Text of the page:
Marijuana Retail Leasing Faces Blunt Challenges as Legalization Spreads

Expertise in cannabis commercial real estate grows in the U.S. along with the industry itself

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The number of marijuana stores in the U.S. is poised to grow in 2021 and 2022 as more states legalize the narcotic, the federal government toys with legalization at the national level, and already large sales chains seek to get larger.

The expected growth is a small miracle given that tenants, landlords and commercial real estate professionals continue to operate in a niche retail market beset by variables and risks unlike any that just about any other type of retailer faces. These include a primary competitor that no smartphone, fruit or clothing retailer has ever faced.

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“It is still the case that the No. 1 competitor for any legal business is the illicit market,” said Howard Schacter, a spokesman for New York-based marijuana producer and retailer Acreage Holdings. “The illicit market still dwarfs the overall addressable cannabis market.”

Acreage and other large marijuana sellers, such as Curaleaf and Green Thumb, have announced expansions over the past two years, including acquisitions of other retailers and new investment. Acreage, for its part, had 28 dispensaries selling marijuana for recreational and medicinal use as of the end of 2020’s third quarter; that was up from 22 in early 2019.

The marijuana business in general in the U.S. is poised for growth. The number of businesses tied to the drug’s cultivation, processing and sale, including for medicinal purposes, was expected to grow from 17,745 in 2019 to 35,649 in 2024, according to consumer research firm IBISWorld. The firm also projects that the marijuana industry’s revenue will grow nearly 14 percent annually through 2024.

This anticipated growth comes off the nearly 30 percent revenue growth the industry experienced from 2014 to 2019. That was behind a greater expansion in the number of medicinal marijuana dispensaries as well as the first legal recreational sales of the drug — in Colorado in January 2014. Myriad marijuana products, including vapors and edibles, debuted, too.

Since Colorado, 14 other states and the District of Columbia have legalized marijuana. Recreational sales, too, have started in most of those, with New Jersey, Montana, South Dakota, and D.C. poised to begin this year or next.

The expansion in legality and the types of marijuana products has meant rising demand for commercial real estate to service the sector. In states where both medicinal and recreational marijuana were legal, 34 to 42 percent of respondents to a National Association of Realtors member survey in fall 2019 reported an increased demand for warehouses, while 18 to 19 percent reported an increased demand for storefronts.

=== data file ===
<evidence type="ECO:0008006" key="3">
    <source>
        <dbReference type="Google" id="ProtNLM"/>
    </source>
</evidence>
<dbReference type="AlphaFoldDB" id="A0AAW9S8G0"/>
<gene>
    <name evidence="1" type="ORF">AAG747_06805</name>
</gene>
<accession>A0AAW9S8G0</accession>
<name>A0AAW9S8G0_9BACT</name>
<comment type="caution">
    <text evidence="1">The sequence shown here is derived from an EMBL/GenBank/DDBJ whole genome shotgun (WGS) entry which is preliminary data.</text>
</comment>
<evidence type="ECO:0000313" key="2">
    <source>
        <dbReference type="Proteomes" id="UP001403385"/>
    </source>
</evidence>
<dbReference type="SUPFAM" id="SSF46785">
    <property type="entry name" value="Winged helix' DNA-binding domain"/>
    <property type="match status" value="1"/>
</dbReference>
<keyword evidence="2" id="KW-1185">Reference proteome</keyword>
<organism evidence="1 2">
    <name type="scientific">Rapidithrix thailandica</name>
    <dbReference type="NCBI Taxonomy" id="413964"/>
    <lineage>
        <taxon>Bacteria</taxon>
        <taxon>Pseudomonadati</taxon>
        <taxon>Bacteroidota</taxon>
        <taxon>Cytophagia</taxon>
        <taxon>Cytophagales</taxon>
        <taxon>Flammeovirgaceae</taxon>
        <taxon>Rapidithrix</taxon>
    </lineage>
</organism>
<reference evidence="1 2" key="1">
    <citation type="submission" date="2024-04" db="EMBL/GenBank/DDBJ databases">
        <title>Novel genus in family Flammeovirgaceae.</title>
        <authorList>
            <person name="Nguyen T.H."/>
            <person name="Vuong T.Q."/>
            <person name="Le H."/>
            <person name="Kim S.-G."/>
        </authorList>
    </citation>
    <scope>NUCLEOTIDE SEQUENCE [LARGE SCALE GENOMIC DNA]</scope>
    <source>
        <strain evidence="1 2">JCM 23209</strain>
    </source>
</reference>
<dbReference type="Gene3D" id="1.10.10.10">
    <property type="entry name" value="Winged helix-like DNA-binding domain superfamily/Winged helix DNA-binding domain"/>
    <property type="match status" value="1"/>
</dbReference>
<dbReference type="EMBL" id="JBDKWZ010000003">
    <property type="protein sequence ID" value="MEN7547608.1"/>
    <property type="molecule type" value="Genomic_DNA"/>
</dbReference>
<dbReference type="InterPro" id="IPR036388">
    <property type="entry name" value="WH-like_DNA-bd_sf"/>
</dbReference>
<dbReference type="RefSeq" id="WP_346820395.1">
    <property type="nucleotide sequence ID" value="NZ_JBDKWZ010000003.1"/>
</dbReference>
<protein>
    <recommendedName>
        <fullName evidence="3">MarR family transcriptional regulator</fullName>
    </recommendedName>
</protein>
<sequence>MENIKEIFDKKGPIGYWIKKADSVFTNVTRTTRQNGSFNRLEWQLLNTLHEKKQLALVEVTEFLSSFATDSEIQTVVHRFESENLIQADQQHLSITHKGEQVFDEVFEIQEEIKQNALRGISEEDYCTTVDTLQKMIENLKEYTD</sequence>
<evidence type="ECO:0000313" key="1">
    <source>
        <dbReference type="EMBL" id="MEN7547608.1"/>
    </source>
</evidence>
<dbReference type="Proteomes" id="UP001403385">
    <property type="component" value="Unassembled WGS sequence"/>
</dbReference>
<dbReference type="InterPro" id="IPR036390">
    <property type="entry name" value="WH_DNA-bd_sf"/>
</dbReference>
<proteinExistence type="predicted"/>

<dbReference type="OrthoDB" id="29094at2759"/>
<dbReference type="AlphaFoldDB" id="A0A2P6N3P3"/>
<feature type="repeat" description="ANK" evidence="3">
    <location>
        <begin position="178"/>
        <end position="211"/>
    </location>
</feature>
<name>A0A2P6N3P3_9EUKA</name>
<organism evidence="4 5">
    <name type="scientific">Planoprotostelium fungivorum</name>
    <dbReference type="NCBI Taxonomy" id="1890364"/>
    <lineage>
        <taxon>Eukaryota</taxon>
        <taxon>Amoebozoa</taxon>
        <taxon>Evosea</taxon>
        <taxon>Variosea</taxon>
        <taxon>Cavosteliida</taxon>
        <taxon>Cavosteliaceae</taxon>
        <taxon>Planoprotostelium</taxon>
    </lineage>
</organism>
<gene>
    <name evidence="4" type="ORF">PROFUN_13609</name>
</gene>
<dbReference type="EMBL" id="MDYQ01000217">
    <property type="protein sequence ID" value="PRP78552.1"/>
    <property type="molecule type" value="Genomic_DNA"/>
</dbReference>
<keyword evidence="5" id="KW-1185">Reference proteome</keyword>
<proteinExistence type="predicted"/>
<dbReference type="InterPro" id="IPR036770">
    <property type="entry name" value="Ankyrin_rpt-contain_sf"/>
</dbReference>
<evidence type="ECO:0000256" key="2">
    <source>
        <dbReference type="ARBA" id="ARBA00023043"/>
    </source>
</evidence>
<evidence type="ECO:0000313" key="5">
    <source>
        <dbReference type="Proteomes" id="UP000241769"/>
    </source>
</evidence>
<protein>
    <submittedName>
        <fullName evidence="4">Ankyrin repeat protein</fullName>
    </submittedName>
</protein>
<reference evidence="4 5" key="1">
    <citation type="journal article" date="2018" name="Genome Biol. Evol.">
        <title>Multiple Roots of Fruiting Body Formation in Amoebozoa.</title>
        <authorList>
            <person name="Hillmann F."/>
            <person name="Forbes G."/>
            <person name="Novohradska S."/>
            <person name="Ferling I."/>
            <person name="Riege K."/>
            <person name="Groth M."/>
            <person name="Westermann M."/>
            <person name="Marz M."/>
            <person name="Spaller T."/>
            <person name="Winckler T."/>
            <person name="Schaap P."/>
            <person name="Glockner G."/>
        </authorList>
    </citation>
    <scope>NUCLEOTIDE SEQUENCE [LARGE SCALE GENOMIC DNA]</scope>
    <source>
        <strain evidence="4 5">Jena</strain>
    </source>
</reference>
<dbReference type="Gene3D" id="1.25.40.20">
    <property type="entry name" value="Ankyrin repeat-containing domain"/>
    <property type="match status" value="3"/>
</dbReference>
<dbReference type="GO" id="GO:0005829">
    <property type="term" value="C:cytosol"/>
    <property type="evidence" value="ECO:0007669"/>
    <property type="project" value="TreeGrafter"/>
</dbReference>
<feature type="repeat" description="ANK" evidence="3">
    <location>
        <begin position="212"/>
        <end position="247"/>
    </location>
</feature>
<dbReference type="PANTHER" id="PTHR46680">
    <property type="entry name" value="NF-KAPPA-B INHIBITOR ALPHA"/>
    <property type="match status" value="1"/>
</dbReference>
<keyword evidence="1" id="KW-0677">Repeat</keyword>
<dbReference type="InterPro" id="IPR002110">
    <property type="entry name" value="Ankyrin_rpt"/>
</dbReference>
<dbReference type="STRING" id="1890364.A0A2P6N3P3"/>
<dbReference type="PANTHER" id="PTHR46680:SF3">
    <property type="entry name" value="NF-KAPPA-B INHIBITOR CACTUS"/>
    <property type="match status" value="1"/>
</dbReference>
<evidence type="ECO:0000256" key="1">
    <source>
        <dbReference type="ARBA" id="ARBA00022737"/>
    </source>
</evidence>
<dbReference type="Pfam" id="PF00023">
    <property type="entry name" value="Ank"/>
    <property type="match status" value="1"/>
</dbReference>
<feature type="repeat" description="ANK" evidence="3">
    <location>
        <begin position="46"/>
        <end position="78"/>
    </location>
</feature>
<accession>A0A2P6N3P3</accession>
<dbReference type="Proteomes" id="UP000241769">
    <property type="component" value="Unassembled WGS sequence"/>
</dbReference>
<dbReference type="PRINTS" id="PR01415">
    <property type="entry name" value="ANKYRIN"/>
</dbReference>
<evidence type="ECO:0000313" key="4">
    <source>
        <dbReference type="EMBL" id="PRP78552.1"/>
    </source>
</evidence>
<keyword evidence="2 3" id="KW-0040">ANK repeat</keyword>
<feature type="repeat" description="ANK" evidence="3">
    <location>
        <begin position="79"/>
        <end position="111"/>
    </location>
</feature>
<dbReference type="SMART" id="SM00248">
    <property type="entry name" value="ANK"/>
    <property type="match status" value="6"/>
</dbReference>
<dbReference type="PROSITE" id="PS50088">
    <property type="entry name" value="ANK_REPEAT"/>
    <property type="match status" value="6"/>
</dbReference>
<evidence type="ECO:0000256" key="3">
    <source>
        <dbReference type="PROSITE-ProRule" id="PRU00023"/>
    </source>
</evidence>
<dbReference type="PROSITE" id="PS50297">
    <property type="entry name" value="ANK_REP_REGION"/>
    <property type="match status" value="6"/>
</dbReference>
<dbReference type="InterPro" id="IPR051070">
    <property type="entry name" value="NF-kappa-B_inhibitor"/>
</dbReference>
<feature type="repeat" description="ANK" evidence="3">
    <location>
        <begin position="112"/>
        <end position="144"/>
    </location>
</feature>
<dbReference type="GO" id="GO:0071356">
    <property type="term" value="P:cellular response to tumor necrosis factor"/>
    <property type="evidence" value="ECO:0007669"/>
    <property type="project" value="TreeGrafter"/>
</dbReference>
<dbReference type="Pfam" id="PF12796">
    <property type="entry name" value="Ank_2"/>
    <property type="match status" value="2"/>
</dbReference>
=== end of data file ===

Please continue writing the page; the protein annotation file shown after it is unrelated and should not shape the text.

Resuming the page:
Demand has continued through the pandemic, with most states deeming dispensaries — recreational or medicinal — essential businesses. Ryan George founded 420Property, perhaps the largest online clearinghouse of cannabis-related properties, in early 2016 after a career in real estate, including as a commercial leasing broker.

“Business has gone up year over year 100 percent,” George said in late January. “The No. 1 in-demand listing type that we offer is current businesses for sale.”

This interest in established businesses highlights probably the biggest challenge of opening a marijuana store: getting the license to sell marijuana recreationally in tandem with lining up the real estate. Lose out on the former, and a would-be retailer is likely to take a financial bath on the latter.

Some states, including California, require that retailers first have control of a particular site, either through a lease or an option to lease, before they can even apply for a license. Most states, too, maintain a finite number of marijuana sales licenses, meaning that when one becomes available, it can be a veritable land rush of prospective retailers applying.

All during the often months-long licensing process, would-be retailers are building out their spaces and paying rent on it before they sell a single bud. This can easily cost hundreds of thousands of dollars, according to sources familiar with marijuana retail. If the license does not come through, that money is a loss. Then, there is an additional challenge.

“The problem tends to be, especially in high-density areas, most mixed-use buildings are not owned free and clear,” George said.

That means that a lender behind a building often gets the final say on any deal for a marijuana store. So, even if a retailer has secured a location with that location’s owner, the lender on the property can call in a note to quash the deal. According to sources, this scenario is more common than even some in the marijuana industry realize. 

Running alongside this slog to line up licensing and location within a similar timeframe is the need to meet myriad regulatory and zoning demands that vary by market. Stores, for instance, often have to be set back a certain distance from public services, such as schools and parks. That narrows the options further for retailers.

To counter these challenges, larger players have developed dedicated real estate departments to vet locations and navigate regulations. Also, commercial real estate practices and portals, such as 420Property, are springing up nationwide. These are often smaller operations, though, that specialize solely in navigating the nation’s budding marijuana business, and are not part of larger brokerages or real estate services firms.

Part of their specialization is knowing which clauses to include in marijuana store leases that aren’t typically included in other retailers’ leases.

For one thing, marijuana leases will have clauses forbidding access to secured areas to anyone not a part of the licensed entity. That often includes the landlord. The clause is necessary because the licenses themselves forbid such access.